Bruce R. Jennings Sr., 70, legendary sports-car racer

February 01, 1997|By Fred Rasmussen | Fred Rasmussen,SUN STAFF

During the week, Bruce R. Jennings Sr. played the role of conservative insurance broker. But on weekends, he climbed behind the steering wheel of his Porsche Carrera Speedster and became a fearless race car driver known as "King Carrera."

Mr. Jennings, who had suffered from emphysema in recent years, ended his life Tuesday. The Parkton resident was 70. A legend in racing circles around the world, he died nearly unknown in the Baltimore area.

Regarded as one of the most talented endurance racers from the golden age of amateur sports-car racing, the mid-1950s through the 1960s, he amassed 300 trophies during his 35-year career -- 216 wins and 104 second-place finishes.

He raced against such legends as A. J. Foyt, Stirling Moss, Mario Andretti, Mark Donohue, Phil Hill, Walt Hansgen and Roger Penske and on such hallowed tracks as Sebring, Watkins Glen, Les Mans and Daytona.

In 1995, Porsche Panorama magazine called him: "A brilliant driver with talent enough to be successful in a wide range of cars, Jennings' fame came because of his skill with the Porsche Carrera Speedster and in time he came to be known as 'King Carrera.' "

His interest in racing was aroused in 1957 when a racer named Duncan Black took him to the Sports Car Club of America races at Andrews Air Force Base and he fell in love with a Porsche 1500 Normal Coupe.

His first race was in 1956, and he frequently finished first at Marlboro Raceway in Maryland through the early to mid-1960s.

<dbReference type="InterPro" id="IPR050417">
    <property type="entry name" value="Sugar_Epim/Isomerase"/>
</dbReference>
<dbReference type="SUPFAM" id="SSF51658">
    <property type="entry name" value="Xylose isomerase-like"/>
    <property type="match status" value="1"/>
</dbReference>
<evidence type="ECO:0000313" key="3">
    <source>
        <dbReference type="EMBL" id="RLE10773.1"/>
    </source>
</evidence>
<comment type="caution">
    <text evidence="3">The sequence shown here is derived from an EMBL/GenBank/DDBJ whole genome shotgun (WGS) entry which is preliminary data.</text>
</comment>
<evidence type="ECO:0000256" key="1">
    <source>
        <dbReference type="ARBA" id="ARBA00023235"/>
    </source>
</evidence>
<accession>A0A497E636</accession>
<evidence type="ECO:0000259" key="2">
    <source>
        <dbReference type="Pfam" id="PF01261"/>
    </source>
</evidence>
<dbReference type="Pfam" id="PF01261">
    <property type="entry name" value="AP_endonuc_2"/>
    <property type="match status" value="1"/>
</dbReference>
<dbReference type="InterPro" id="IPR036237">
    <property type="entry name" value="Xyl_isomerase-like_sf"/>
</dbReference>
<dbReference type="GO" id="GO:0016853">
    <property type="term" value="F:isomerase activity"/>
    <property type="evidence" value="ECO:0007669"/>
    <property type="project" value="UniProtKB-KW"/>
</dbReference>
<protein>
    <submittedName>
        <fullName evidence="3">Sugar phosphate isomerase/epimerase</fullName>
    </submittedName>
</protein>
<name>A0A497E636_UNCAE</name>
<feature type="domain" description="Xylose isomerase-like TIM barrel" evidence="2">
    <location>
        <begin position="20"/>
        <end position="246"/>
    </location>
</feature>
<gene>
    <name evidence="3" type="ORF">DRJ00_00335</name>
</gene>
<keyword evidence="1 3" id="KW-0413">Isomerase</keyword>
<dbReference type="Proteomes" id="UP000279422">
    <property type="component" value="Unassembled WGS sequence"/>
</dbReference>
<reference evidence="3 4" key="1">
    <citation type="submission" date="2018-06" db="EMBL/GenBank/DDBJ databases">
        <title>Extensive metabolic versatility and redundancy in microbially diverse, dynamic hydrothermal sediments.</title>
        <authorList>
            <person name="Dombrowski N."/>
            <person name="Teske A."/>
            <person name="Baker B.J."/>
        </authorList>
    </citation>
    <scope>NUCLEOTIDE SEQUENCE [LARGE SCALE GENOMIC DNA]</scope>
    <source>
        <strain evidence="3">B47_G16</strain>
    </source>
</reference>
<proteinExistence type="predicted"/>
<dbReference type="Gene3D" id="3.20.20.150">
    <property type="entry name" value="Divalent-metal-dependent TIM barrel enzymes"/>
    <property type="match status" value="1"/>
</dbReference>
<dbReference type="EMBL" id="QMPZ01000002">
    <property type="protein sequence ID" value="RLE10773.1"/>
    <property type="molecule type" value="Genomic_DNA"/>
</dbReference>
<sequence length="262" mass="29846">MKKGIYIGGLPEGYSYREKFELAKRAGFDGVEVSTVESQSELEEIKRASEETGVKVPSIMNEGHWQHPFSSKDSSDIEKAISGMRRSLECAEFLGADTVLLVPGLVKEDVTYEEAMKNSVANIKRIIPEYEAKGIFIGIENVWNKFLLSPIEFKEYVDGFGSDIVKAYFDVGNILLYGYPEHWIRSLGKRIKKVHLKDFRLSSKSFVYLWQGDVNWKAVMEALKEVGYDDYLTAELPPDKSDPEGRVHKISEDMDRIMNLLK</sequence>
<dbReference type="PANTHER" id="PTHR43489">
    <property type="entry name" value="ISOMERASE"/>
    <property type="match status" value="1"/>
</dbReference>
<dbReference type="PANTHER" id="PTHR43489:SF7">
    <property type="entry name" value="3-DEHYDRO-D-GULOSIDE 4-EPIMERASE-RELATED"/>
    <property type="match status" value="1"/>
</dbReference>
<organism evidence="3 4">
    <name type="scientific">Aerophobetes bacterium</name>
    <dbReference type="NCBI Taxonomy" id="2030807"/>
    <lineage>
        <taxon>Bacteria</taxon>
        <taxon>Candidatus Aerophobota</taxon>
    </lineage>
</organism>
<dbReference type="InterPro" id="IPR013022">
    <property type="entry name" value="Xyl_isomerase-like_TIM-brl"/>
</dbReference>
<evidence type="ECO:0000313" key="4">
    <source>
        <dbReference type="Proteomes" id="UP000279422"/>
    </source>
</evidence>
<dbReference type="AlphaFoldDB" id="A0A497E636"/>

Racing at 100 mph in 1960 at Watkins Glen, Mr. Jenning's car was hit and he went 30 feet into the air, flipping four times. Knocked unconscious, he awoke to the sound of a priest intoning the sacrament of Last Rites.

He raced the next week with a severely sprained back.

In 1977, he said of the thrill of racing: "It's a feeling of complete fulfillment. It can give you more, or take away more, than any other sport."

In 1960, 1961 and 1964, he was United States champion in the C-Production Class on the Sports Car Club of America circuit.

"Bruce always said that he was not a great driver but a careful one, who tried to avoid making mistakes," said racing fan and Porsche historian Lee Raskin.

Heinz W. Bade, mechanic to famed British racer Stirling Moss and also Mr. Jenning's mentor and mechanic said: "He was determined to conquer the best and in doing so became one of the best But the most outstanding thing about him was that he was fast but careful and never abused the equipment like some other drivers."

Mr. Jennings retired from racing about eight years ago and frequently made guest appearances at vintage races.

Dave Coleman, 49, of Summit Park, W.Va., purchased from Mr. Jennings his beloved 1959 ruby red Carrera Speedster with the silver brow.

"I'm driving it to his funeral tomorrow," Mr. Coleman said yesterday. "He overcame his fear on the track through his skill. He was a very strong-willed man who was always in the driver's seat of his own life."

Mr. Jennings was born in Baltimore and raised in Homeland, and graduated from McDonogh School in 1944. He served in the Army Air Corps during World War II. In 1946, he joined his brother and father in the Mutual Insurance Agency Inc., which his father had established in 1922. He was semiretired at his death.

Services will be held at 11 a.m. today at Ruck Towson Funeral Home, 1050 York Road.

He is survived by a son, Bruce R. Jennings Jr. of Parkton; a brother, Chester Jennings Jr. of Baltimore; and a sister, Eleanor Hearn of Baltimore.

Pub Date: 2/01/97

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